Eliot left an unforgettable account of baffled creativity in Casaubon, the arid scholar of Middlemarch, ‘nervously conscious that he was expected to manifest a powerful mind’. Various candidates have been put forward as possible models for Casaubon – Mark Pattison, with his quick-witted young wife Emilia; old Dr Robert Brabant, who had attracted the young Mary Ann and who repeatedly failed to finish the scholarly projects he began; and the self-absorbed Herbert Spencer. But when asked to identify the original, George Eliot would point to her own heart. The journals are a reminder of how conscious she was of the painful prospect of not living up to anticipated greatness. She had seen such distress, and she had felt it along her nerves. Dread was as keen a motive as ambition in keeping her to a self-imposed schedule of study and writing that she often found exhausting. Yet the journals are also a vivid demonstration of the freer side of her nature. This is particularly true of the sustained account of foreign trips that makes up the second strand of these texts, accompanying the more mundane record of daily events. Eliot was most able to thrive when she was on the move, her mind open to fresh places and unfamiliar customs. Headaches vanish, while ideas and impressions form patterns that will later evolve into fiction. She especially loved to visit Germany. Her first trip with Lewes had taken her there, and she had spent the happiest weeks of her life in Weimar and Berlin. The Germans might be a little uncultivated, and too fond of sausage; but they cared nothing for her lack of a marriage certificate. ‘After all, Germany is no bad place to live in, and the Germans, to counterbalance their want of taste and politeness, are at least free from the bigotry and exclusiveness of their more refined cousins.’ Once in Germany, her senses seem to sharpen as her spirits revive. Nothing escapes her affectionate notice. She feels perfectly at home in a Catholic church in Nuremberg:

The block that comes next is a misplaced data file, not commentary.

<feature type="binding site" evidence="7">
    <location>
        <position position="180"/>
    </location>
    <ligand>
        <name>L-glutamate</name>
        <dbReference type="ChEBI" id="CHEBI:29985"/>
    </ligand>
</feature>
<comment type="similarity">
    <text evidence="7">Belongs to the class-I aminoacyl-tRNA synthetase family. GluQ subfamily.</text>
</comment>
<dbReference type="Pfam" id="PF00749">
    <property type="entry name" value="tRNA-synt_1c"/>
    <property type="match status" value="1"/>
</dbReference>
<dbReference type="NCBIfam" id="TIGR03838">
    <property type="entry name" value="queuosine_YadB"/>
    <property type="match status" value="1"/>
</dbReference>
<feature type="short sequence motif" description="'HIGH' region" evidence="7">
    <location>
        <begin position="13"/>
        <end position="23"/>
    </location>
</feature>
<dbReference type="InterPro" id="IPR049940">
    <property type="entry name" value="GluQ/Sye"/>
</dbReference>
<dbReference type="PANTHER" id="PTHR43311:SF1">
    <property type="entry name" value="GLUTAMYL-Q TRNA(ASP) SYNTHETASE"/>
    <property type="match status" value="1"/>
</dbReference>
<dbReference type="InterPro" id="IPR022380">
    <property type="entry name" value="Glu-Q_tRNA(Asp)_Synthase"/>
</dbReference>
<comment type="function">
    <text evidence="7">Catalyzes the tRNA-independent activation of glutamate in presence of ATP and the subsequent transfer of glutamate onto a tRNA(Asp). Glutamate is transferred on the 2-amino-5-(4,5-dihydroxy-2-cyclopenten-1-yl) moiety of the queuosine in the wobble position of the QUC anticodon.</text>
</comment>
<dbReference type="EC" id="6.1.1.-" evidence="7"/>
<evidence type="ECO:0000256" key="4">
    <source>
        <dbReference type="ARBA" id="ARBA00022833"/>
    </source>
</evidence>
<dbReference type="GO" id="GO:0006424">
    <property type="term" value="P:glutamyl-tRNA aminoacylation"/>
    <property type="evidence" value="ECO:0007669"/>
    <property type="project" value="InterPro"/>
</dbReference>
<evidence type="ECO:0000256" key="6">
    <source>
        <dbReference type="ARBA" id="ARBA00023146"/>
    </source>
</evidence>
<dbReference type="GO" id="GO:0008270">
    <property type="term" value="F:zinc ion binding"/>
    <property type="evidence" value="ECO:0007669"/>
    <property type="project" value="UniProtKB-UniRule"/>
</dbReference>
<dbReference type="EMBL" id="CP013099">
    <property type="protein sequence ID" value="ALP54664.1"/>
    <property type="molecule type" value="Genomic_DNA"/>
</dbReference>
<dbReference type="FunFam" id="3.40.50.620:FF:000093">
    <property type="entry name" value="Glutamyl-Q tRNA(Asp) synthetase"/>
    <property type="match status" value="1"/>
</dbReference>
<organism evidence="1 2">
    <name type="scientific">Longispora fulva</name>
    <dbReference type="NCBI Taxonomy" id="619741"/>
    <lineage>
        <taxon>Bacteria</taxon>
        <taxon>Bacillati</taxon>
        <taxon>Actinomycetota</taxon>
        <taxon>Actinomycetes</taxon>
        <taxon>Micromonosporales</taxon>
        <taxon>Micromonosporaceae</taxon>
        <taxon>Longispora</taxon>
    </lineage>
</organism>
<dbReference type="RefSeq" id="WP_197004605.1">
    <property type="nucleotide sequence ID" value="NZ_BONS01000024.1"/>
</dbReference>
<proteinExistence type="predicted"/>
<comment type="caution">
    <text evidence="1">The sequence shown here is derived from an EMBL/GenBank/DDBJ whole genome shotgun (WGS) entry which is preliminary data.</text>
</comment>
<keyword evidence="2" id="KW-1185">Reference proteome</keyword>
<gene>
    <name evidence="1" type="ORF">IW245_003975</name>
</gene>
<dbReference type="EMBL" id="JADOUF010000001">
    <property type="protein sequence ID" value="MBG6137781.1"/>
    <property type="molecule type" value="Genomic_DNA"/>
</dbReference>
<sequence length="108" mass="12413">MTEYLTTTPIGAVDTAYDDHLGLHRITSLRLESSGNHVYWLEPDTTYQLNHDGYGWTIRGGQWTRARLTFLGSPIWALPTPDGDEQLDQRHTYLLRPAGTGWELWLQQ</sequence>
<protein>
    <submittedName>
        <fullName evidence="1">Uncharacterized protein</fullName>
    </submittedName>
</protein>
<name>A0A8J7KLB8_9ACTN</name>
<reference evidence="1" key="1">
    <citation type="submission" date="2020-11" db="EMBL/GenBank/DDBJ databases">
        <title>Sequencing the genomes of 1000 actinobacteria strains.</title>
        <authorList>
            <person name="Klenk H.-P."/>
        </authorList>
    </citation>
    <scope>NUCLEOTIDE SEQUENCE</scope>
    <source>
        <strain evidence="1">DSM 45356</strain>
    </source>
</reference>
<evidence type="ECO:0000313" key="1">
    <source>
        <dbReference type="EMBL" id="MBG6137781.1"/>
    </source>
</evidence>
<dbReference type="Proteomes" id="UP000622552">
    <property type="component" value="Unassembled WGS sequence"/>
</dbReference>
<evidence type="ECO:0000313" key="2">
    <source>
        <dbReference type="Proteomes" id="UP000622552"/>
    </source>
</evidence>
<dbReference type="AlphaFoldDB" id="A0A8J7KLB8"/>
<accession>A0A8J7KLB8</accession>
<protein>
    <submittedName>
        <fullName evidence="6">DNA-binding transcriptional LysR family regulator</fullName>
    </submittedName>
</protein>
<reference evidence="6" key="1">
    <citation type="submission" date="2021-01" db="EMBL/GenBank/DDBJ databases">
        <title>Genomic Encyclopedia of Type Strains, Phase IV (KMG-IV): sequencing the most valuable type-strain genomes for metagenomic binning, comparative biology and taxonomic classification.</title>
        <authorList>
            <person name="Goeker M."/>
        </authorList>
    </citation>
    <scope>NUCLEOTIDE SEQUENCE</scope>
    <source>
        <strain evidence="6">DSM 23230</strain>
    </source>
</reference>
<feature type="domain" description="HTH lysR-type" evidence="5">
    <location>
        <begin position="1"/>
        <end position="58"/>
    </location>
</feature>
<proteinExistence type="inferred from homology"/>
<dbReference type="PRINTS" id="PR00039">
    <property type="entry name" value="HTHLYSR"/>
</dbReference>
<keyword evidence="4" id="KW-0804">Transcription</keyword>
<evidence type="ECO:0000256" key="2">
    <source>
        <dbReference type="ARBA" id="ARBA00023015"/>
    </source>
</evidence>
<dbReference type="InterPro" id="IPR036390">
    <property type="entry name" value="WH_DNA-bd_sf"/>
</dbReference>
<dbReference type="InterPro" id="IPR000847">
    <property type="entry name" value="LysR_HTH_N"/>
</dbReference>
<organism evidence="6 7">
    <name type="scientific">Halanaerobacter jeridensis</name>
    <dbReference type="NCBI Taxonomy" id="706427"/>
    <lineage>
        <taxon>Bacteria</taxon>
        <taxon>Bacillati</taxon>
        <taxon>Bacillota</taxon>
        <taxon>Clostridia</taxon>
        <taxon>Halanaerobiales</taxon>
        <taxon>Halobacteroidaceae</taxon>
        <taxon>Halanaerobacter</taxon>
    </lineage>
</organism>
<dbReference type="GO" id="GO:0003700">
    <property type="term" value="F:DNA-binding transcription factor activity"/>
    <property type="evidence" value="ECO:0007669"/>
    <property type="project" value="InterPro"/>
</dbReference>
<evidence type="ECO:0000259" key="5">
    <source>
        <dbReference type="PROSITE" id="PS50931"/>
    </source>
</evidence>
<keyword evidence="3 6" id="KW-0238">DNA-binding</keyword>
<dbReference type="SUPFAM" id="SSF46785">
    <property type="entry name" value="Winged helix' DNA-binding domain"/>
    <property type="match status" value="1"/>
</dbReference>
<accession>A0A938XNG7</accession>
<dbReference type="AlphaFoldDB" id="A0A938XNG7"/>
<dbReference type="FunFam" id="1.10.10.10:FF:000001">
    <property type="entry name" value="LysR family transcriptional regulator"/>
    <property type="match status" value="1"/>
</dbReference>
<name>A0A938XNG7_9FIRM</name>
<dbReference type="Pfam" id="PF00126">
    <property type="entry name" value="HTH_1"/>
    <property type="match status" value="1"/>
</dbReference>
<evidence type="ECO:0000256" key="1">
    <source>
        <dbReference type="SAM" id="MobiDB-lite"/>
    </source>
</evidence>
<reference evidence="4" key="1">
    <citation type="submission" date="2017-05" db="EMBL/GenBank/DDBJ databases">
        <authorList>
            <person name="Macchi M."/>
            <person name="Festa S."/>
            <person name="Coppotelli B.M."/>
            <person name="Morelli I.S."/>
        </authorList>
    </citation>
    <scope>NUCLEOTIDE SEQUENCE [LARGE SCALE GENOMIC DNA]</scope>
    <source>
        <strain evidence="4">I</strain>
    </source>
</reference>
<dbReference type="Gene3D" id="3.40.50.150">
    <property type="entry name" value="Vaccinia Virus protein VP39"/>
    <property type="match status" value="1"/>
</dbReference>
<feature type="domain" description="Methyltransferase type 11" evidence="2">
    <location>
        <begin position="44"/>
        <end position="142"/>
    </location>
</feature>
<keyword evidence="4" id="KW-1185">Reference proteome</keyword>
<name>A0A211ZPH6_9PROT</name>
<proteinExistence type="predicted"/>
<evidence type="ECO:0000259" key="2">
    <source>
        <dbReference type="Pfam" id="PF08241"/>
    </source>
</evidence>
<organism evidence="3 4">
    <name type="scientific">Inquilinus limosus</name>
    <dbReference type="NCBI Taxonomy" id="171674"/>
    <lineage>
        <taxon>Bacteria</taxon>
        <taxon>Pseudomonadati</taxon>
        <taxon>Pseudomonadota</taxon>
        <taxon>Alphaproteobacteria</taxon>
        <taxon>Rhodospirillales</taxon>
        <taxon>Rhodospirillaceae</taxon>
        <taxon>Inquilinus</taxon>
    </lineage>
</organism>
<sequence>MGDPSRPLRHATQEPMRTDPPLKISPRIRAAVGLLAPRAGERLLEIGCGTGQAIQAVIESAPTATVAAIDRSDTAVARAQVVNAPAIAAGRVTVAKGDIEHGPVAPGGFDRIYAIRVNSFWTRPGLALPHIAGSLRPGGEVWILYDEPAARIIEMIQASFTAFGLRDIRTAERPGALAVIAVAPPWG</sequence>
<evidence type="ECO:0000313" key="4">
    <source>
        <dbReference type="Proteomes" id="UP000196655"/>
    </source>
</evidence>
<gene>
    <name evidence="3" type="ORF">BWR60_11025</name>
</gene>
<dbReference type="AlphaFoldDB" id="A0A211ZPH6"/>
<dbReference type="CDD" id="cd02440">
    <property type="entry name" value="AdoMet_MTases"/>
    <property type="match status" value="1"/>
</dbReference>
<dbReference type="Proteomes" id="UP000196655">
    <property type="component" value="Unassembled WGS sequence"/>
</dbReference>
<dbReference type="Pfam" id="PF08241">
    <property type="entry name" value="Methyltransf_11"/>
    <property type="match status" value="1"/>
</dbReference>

How the music warmed one’s heart! I loved the good people about me, even to the soldier who stood with his back to us, giving us a full view of his close cropped head, wìth its pale yellowish hair standing up in bristles on the crown, as if his hat had acted like a forcing-pot. Then there was a little baby, in a close-fitting cap on its little round head, looking round with bright black eyes as it sucked its bit of bread. Such a funny little complete face – rich brown complexion and miniature roman nose. And then its mother lifted it up, that it might see the rose-decked altar, where the priests were standing.